The editors and author team hope that the BEEBOOK will serve as a reference tool for honey bee and other researchers globally. As with the original Drosophila book that evolved into a journal where updates and new methods are published, we hope that the honey bee research community will embrace this tool and work to improve it.
The papers from the first two volumes of the COLOSS BEEBOOK have been downloaded over 50,000 times and cited close to a thousand times. Citations are beginning to appear in a large percentage of manuscripts published on honey bee-related topics. We feel that this resource has been a powerful tool for scientists at every level, from student to professor, from around the globe. We have no doubt the Volume III will have a similar impact.
We thank the Ricola Foundation – Nature and Culture and Véto-pharma for funding the COLOSS Network and making this BEEBOOK possible. We would like to express our gratitude to all of the authors and referees involved in this project.
- Ashburner, M. (1989). Drosophila. A laboratory handbook. New York: Cold spring harbor laboratory press. 1331 pp. [Google Scholar]
- Greenspan, R. J. (2004). Fly pushing: The theory and practice of Drosophila genetics. New York: Cold Spring Harbor Laboratory Press. 191 pp. [Google Scholar]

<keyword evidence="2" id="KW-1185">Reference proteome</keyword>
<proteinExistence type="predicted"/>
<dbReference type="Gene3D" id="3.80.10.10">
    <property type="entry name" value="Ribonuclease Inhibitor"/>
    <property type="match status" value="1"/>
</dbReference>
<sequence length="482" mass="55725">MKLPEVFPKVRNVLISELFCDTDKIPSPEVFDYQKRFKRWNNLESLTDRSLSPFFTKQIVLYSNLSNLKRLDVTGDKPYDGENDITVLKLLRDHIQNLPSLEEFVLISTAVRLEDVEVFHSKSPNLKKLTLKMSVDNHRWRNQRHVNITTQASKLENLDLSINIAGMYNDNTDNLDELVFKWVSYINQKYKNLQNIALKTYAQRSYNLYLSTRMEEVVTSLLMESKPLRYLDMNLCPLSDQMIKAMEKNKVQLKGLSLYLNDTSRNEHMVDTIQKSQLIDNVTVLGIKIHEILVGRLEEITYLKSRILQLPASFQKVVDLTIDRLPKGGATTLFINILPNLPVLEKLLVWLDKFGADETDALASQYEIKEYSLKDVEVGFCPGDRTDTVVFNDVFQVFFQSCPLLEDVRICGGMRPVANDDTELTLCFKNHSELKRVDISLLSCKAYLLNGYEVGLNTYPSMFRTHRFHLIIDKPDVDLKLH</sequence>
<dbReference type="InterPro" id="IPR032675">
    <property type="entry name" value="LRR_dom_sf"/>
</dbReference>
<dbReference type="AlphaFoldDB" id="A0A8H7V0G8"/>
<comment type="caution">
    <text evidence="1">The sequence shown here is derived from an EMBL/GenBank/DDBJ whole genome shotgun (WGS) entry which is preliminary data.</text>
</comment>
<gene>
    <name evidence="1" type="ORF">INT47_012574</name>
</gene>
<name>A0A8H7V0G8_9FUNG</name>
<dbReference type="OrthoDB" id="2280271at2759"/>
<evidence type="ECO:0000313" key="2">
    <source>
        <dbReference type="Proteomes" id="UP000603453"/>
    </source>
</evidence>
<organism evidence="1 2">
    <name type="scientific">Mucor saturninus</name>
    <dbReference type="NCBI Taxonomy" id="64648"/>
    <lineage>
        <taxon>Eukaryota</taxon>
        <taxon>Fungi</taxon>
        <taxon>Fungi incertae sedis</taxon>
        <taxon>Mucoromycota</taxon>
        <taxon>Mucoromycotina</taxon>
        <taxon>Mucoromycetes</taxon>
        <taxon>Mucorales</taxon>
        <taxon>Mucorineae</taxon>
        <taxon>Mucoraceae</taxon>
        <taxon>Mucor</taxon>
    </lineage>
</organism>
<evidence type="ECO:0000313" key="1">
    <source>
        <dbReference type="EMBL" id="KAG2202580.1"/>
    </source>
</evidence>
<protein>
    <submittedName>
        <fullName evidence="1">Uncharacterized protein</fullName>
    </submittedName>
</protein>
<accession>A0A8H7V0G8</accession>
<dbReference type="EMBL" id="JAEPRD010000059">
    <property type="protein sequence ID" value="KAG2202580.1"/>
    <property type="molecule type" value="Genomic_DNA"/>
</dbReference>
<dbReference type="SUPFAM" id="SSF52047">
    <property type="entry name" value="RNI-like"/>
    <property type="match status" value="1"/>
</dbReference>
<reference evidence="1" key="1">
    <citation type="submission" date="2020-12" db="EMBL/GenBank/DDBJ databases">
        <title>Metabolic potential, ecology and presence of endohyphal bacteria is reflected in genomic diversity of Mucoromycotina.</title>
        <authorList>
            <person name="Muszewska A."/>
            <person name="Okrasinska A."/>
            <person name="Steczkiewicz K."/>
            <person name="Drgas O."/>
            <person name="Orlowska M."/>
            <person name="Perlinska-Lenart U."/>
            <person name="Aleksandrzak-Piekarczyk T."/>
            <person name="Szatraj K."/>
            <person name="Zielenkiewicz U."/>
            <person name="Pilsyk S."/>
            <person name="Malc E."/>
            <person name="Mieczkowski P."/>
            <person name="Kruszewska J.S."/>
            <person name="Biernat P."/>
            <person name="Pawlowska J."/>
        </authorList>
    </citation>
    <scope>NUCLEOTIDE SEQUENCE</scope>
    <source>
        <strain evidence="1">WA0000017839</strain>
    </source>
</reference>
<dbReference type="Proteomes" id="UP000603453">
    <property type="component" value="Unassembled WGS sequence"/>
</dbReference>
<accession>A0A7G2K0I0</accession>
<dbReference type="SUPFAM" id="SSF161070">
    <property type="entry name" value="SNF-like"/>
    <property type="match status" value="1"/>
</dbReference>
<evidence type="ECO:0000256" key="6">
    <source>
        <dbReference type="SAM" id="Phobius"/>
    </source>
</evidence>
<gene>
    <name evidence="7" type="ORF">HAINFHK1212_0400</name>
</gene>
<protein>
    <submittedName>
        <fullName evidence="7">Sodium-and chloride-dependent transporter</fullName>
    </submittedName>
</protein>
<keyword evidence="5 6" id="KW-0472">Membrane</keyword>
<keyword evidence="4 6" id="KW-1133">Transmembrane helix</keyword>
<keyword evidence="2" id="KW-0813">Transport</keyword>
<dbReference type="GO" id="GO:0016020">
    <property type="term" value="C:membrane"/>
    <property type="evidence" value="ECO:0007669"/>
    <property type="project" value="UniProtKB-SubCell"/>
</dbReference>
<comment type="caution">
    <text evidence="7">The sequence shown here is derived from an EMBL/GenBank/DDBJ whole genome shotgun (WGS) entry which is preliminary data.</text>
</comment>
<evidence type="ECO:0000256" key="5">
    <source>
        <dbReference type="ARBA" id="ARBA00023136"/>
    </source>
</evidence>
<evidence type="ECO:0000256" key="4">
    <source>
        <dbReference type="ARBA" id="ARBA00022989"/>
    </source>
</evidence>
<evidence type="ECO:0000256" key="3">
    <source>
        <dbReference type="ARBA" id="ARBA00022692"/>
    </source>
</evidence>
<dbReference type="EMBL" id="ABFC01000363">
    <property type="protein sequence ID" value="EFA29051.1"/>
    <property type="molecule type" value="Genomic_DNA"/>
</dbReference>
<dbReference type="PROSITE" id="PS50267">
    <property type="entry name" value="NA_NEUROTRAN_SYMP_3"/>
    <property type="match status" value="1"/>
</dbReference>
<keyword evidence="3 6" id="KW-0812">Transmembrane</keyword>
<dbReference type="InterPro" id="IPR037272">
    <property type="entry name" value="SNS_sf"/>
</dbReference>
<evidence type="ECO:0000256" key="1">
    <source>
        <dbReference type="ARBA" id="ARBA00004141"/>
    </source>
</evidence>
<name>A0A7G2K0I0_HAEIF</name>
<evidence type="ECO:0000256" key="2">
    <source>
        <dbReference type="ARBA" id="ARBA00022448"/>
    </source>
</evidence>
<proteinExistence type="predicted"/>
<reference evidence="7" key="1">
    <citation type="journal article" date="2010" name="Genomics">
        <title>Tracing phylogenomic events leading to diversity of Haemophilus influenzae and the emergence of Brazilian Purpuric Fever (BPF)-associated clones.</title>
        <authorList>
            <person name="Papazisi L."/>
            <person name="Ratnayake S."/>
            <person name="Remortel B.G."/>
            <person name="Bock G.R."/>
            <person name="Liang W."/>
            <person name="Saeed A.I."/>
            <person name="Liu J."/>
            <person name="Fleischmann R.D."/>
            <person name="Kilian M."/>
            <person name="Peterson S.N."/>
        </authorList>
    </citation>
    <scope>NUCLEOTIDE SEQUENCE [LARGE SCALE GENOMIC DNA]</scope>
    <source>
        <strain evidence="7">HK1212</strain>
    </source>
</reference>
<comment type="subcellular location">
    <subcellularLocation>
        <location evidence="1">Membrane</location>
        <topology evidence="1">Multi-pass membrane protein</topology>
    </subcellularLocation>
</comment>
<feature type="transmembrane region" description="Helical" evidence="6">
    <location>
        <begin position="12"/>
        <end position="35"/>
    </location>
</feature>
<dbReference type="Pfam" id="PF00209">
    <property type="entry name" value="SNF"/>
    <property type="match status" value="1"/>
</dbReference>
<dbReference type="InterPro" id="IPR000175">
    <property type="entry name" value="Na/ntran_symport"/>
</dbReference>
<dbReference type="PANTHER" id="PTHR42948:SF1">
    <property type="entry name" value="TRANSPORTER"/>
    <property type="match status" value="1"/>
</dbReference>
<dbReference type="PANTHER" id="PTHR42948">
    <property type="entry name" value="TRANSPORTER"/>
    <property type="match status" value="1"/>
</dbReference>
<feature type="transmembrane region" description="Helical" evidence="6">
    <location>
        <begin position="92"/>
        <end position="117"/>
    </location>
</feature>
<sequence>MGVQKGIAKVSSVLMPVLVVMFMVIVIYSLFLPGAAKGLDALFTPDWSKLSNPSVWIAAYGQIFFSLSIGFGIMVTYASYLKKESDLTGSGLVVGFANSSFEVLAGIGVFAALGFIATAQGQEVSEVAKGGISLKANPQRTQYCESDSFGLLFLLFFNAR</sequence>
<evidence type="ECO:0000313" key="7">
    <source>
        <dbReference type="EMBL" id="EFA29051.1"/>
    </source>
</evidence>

- Neumann, P., & Carreck, N. (2010). Honey bee colony losses. Journal of Apicultural Research, 49(1), 1–6. doi:10.3896/IBRA.1.49.1.01 [Taylor & Francis Online], [Web of Science ®], [Google Scholar]
- Roberts, D. B. (1987). Drosophila: A practical approach. Washington, DC: Oxford University Press. 295 pp. [Google Scholar]
- Williams, G. R., Dietemann, V., Ellis, J. D., & Neumann, P. (2012). An update on the COLOSS network and the “BEEBOOK: Standard methodologies for Apis mellifera research”. Journal of Apicultural Research, 51(2), 151–153. doi:10.3896/IBRA.1.51.2.01 [Taylor & Francis Online], [Web of Science ®], [Google Scholar]